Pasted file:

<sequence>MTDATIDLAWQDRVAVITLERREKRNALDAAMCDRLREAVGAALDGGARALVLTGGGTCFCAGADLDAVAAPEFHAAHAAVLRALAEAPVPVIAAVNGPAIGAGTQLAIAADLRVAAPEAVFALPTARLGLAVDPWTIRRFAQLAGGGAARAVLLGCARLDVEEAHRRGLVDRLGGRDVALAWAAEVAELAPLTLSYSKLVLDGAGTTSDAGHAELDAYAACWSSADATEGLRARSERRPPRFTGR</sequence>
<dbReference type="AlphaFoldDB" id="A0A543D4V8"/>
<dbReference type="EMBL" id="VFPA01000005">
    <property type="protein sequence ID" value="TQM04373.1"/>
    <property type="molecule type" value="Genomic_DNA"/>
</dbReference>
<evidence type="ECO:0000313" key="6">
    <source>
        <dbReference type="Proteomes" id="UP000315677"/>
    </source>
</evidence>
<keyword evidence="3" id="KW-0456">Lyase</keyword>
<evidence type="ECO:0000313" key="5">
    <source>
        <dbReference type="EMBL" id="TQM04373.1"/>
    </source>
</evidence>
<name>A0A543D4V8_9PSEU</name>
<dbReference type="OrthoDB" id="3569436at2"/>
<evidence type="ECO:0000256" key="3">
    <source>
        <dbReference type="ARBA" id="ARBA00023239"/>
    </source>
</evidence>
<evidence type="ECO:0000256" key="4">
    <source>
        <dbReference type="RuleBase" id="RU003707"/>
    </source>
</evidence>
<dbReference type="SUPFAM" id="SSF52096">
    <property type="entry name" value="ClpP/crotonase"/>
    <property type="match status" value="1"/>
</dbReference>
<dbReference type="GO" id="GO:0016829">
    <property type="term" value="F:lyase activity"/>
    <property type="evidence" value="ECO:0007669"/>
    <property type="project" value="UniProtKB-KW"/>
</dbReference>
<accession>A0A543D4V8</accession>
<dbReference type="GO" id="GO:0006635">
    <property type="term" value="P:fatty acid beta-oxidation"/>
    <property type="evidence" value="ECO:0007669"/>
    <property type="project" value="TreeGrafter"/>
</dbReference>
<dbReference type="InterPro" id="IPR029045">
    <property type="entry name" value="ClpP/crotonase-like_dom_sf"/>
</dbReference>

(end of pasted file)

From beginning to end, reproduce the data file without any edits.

<sequence>MTDATIDLAWQDRVAVITLERREKRNALDAAMCDRLREAVGAALDGGARALVLTGGGTCFCAGADLDAVAAPEFHAAHAAVLRALAEAPVPVIAAVNGPAIGAGTQLAIAADLRVAAPEAVFALPTARLGLAVDPWTIRRFAQLAGGGAARAVLLGCARLDVEEAHRRGLVDRLGGRDVALAWAAEVAELAPLTLSYSKLVLDGAGTTSDAGHAELDAYAACWSSADATEGLRARSERRPPRFTGR</sequence>
<dbReference type="AlphaFoldDB" id="A0A543D4V8"/>
<dbReference type="EMBL" id="VFPA01000005">
    <property type="protein sequence ID" value="TQM04373.1"/>
    <property type="molecule type" value="Genomic_DNA"/>
</dbReference>
<evidence type="ECO:0000313" key="6">
    <source>
        <dbReference type="Proteomes" id="UP000315677"/>
    </source>
</evidence>
<keyword evidence="3" id="KW-0456">Lyase</keyword>
<evidence type="ECO:0000313" key="5">
    <source>
        <dbReference type="EMBL" id="TQM04373.1"/>
    </source>
</evidence>
<name>A0A543D4V8_9PSEU</name>
<dbReference type="OrthoDB" id="3569436at2"/>
<evidence type="ECO:0000256" key="3">
    <source>
        <dbReference type="ARBA" id="ARBA00023239"/>
    </source>
</evidence>
<evidence type="ECO:0000256" key="4">
    <source>
        <dbReference type="RuleBase" id="RU003707"/>
    </source>
</evidence>
<dbReference type="SUPFAM" id="SSF52096">
    <property type="entry name" value="ClpP/crotonase"/>
    <property type="match status" value="1"/>
</dbReference>
<dbReference type="GO" id="GO:0016829">
    <property type="term" value="F:lyase activity"/>
    <property type="evidence" value="ECO:0007669"/>
    <property type="project" value="UniProtKB-KW"/>
</dbReference>
<accession>A0A543D4V8</accession>
<dbReference type="GO" id="GO:0006635">
    <property type="term" value="P:fatty acid beta-oxidation"/>
    <property type="evidence" value="ECO:0007669"/>
    <property type="project" value="TreeGrafter"/>
</dbReference>
<dbReference type="InterPro" id="IPR029045">
    <property type="entry name" value="ClpP/crotonase-like_dom_sf"/>
</dbReference>